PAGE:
Trendsetters: The eco-friendly interiors brands championing sustainable style


Oliveri Home

It's a prerequisite that every superyacht should come with an interior to rival the beauty of its exterior but, whether you're opting for contemporary furnishing or ocean-inspired pieces, should this have to come at the expense of the environment? Click through to meet the luxury furniture designers and fabrics specialists who think not...

Oliveri Home

Oliveri Home’s beautiful Italian-designed bed linen is made from 100 per cent organic cotton, which is free from chemicals and entirely ethical in its production processes. Its suppliers use less water in their farming systems and focus on maintaining and replenishing soil fertility without using toxic pesticides and fertilisers that are harmful to the environment and can remain trapped between threads long after manufacture. The entirely chemical-free nature of its cotton is the reason Oliveri’s range of bedding for babies’ cribs is particularly popular.




Textile manufacturer Kvadrat has joined forces with Danish start-up Really to launch the Solid Textile Board, which it hopes will be a breakthrough in sustainable design. Made from recycled end-of-life fabrics, mostly cotton and wool, the textiles are granulated into smaller fibres, bound using steam machinery and flat-pressed to become hardboard. The process uses no dyes, water or toxic chemicals and creates recyclable waste. Available in four colours, the material is sturdy enough to be used as a substitute for wood as well as composites in furniture and architectural design.




StudioArt produces bespoke leather furnishings and accessories for projects on land, at sea and in the air, but ensures that energy and material waste are kept to a minimum in the process. For instance, any excess leather from larger projects is used to make smaller items, including mouse pads, luggage tags and business card holders. A recycling system saves 70 per cent of the water it uses during the tannery production process and photovoltaic solar panels and heat-fuelled energy systems ensure that the company is almost fully autonomous when it comes to electricity consumption in its factories.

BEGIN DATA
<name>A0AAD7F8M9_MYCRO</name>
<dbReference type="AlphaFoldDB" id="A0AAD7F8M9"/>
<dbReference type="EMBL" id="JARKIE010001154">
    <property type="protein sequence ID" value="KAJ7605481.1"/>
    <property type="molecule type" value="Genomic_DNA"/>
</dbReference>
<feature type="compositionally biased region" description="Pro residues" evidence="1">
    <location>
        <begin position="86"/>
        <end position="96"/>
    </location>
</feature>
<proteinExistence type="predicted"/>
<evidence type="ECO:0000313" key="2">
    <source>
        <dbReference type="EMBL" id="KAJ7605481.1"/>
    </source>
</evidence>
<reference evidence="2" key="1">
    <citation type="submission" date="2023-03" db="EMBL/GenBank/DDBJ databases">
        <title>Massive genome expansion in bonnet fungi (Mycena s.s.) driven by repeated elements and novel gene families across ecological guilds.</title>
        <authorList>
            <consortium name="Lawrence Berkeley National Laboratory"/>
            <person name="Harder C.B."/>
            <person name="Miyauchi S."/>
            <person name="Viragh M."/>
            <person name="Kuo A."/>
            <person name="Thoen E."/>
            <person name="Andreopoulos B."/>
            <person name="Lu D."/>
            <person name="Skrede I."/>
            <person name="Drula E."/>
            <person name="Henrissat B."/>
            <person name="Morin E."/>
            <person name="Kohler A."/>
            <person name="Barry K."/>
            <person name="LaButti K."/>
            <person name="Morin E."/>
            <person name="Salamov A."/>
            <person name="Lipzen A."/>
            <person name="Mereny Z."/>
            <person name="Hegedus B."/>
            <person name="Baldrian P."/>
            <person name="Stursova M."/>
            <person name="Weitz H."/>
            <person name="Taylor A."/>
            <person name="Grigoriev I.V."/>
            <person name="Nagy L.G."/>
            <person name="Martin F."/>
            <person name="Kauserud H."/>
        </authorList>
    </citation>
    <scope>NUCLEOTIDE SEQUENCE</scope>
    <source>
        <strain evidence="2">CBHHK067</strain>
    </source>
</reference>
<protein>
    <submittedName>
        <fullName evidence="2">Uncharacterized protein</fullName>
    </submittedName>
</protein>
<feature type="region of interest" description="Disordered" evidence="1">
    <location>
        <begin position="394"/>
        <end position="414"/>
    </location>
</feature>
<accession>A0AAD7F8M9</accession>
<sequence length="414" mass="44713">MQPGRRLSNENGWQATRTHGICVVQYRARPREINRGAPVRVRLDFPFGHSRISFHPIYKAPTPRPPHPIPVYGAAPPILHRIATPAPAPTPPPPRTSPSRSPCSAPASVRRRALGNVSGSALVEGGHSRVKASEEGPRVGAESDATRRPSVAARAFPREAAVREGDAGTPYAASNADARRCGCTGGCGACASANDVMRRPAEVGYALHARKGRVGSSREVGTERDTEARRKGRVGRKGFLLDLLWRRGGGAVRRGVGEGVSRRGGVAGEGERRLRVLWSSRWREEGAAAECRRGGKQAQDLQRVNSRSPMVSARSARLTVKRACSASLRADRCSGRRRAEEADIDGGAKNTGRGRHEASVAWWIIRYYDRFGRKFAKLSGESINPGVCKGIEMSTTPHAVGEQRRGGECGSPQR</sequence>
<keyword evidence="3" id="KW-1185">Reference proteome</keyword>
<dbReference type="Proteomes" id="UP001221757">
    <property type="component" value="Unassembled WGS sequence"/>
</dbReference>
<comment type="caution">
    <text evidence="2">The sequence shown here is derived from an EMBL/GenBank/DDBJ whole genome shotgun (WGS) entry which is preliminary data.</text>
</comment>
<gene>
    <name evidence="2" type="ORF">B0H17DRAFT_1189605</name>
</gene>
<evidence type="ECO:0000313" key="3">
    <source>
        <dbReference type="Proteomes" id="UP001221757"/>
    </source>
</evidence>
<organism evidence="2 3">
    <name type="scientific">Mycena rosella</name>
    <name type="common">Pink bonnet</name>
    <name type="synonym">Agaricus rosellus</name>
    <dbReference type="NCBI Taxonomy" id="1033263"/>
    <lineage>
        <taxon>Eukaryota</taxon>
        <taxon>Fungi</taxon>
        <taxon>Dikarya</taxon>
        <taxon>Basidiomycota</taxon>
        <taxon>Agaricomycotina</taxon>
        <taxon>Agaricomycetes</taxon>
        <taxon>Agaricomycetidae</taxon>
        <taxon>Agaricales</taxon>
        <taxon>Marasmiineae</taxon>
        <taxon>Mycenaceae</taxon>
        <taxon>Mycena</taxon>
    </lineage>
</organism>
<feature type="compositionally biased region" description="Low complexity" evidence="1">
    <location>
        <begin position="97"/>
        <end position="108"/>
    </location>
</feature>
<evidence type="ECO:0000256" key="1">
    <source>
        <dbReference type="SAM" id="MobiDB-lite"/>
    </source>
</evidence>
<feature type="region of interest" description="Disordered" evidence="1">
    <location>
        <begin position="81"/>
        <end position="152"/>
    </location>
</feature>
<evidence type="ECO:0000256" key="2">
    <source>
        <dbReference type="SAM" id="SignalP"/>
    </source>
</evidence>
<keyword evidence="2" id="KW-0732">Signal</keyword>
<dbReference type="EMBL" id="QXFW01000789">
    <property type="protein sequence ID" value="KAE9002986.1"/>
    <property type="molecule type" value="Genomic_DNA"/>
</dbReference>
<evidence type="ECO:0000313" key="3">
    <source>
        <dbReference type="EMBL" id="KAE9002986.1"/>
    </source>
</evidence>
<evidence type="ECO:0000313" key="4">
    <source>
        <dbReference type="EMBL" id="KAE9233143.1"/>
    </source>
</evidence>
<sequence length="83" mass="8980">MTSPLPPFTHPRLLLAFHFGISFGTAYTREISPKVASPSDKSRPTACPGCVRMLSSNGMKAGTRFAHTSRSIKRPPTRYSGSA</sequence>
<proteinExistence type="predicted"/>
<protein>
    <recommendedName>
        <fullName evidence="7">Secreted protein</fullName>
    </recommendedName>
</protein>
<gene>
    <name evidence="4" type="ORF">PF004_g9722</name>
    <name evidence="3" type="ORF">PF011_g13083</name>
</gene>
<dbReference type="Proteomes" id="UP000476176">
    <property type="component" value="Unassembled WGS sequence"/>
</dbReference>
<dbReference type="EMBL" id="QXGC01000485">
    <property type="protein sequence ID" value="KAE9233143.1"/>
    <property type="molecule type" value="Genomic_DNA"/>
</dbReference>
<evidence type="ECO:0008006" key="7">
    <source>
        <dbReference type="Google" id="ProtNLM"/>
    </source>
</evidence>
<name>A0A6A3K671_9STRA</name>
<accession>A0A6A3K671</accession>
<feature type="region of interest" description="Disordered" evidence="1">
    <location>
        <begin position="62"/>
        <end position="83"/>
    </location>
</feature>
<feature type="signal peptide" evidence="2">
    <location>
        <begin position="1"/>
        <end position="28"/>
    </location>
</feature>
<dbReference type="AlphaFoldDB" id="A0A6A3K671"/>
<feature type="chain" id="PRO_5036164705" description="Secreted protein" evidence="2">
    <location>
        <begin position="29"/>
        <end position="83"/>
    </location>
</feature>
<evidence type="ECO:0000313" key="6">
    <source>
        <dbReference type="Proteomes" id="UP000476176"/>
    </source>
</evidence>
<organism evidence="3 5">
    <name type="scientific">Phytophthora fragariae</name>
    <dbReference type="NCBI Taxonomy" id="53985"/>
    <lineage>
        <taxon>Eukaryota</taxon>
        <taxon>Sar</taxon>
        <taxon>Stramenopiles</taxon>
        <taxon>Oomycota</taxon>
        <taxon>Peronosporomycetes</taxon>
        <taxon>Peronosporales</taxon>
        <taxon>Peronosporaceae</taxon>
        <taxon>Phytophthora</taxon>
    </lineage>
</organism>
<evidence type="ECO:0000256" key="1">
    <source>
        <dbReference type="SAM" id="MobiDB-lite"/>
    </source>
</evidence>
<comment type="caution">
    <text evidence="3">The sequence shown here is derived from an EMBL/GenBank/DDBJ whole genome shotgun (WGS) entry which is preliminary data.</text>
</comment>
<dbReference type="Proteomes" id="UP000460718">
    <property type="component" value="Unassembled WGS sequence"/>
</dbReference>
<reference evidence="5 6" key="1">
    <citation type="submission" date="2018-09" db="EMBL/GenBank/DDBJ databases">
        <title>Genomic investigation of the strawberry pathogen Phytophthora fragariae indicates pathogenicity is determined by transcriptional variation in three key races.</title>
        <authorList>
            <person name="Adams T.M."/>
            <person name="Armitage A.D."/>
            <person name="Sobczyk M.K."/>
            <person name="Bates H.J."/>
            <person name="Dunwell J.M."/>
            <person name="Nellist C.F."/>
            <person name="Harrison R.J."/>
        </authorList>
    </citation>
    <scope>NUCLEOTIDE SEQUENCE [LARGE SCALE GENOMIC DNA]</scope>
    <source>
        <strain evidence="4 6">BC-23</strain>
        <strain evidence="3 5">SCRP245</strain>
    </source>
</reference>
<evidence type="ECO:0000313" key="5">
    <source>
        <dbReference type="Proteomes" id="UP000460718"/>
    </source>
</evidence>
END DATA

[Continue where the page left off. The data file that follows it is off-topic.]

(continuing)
Savoir Beds

Bed-maker to The Savoy hotel in London, Savoir Beds has launched an edition of its No 1 design with a unique and sustainable spin. Working with British yarn specialists Tengri, the Savoir No 1 Khangai includes 8kg of yak fibres, hand combed from semi-wild yaks in the Khangai region of Mongolia, in its mattress and topper. Yak fibre is said to be softer than cashmere, warmer than merino wool and naturally water and odour resistant. The bed is limited to 50 editions, with prices starting at £70,525. For each purchase, £500 will be donated to the Wildlife Conservation Society to undertake conservation outreach and research in Mongolia.